Of any good mind, now ; there are so few. The bad, by number, are so fortified, As what they have lost t' expect, they ...Read More

by Spenser, Edmund
..., and mild modesty; 
There vertue raynes as Queene in royal throne, 
And giveth lawes alone, 195 
The which the base affections doe obay, 
And yeeld theyr services unto her will; 
Ne thought of thing uncomely ever may 
Thereto approch to tempt her mind to ill. 
Had ye once seene these her celestial threasures, 200 
And unreveal¨¨d pleasures, 
Then would ye wonder, and her prayses sing, 
That al the woods should answer, and your echo ring. 

Open the temple...Read More

by Jonson, Ben
...d At the eye and ear, the ports unto the mind,                 Give knowledge instantly, To wakeful reason, our affections' king :                  Who, in th' examining, Will quickly taste the treason, and commit                  Close, the close cause of it. 'Tis the securest policy we have,                  To make our sense our slave. But this true course is not embraced by many :                 Or else the sentinel, That shoul...Read More

by Southey, Robert
...rk its gradual growth,
And watch all anxious for the promised flower;
Thus to the blessed spirit, in innocence
And pure affections like a little child,
Sweet will it be to hover o'er the friends
Beloved; then sweetest if, as Duty prompts,
With earthly care we in their breasts have sown
The seeds of Truth and Virtue, holy flowers
Whose odour reacheth Heaven.

When my sick Heart,
(Sick with hope long delayed, than, which no care
Presses the crush'd heart heavier from itself...Read More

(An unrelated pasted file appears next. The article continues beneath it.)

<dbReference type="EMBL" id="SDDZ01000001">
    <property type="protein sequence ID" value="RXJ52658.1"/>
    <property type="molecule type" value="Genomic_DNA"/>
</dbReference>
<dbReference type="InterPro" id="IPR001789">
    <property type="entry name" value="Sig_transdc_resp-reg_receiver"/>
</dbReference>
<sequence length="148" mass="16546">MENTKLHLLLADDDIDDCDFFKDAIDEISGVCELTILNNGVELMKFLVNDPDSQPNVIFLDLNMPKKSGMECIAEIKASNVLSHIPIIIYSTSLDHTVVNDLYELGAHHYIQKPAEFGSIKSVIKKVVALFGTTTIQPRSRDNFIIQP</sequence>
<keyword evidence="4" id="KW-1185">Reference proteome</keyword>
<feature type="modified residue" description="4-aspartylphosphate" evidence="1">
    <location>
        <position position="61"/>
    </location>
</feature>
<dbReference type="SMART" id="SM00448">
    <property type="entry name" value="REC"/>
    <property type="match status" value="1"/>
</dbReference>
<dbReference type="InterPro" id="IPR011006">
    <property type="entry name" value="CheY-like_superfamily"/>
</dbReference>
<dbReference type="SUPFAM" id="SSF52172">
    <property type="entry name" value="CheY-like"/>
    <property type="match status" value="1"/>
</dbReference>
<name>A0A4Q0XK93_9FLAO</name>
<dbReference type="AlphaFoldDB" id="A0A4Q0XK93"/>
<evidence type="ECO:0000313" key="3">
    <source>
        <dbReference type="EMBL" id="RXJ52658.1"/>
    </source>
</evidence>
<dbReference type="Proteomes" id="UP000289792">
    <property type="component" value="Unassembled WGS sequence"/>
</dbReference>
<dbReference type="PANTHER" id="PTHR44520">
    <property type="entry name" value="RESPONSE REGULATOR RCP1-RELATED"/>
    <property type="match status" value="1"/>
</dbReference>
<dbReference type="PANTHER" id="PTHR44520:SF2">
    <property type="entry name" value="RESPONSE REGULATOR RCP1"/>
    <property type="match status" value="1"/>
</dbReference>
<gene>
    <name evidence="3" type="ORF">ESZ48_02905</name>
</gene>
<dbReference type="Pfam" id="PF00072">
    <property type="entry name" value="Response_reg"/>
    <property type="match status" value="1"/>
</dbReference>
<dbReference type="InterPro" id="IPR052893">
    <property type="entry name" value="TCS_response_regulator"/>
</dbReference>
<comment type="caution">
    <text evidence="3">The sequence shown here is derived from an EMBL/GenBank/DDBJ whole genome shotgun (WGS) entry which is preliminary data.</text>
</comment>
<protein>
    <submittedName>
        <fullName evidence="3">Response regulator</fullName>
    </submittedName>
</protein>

by Auden, Wystan Hugh (W H)
...g failed; he became his admirers. Now he is scattered among a hundred citiesAnd wholly given over to unfamiliar affections,To find his happiness in another kind of woodAnd be punished under a foreign code of conscience.The words of a dead manAre modified in the guts of the living. But in the importance and noise of to-morrowWhen the brokers are roaring like beasts on the floor of the Bourse,And the poor have the sufferings to which they are...Read More

by Wordsworth, William
...heavy and the weary weight
Of all this unintelligible world,
Is lightened—that serene and blessed mood,
In which the affections gently lead us on—
Until, the breath of this corporeal frame
And even the motion of our human blood
Almost suspended, we are laid asleep
In body, and become a living soul;
While with an eye made quiet by the power
Of harmony, and the deep power of joy,
We see into the life of things. 

                                           If thi...Read More

by Browning, Elizabeth Barrett
.... What !
You think Guido forgot ?

XIII.
Are souls straight so happy that, dizzy with Heaven,
They drop earth's affections, conceive not of woe ?
I think not. Themselves were too lately forgiven
Through THAT Love and Sorrow which reconciled so
The Above and Below.

XIV.
O Christ of the five wounds, who look'dst through the dark
To the face of Thy mother ! consider, I pray,
How we common mothers stand desolate, mark,
Whose sons, not being Christs, die with ...Read More

by Whitman, Walt
...secret of impassive Earth? 
Who bind it to us? What is this separate Nature, so unnatural? 
What is this Earth, to our affections? (unloving earth, without a throb to answer ours; 
Cold earth, the place of graves.)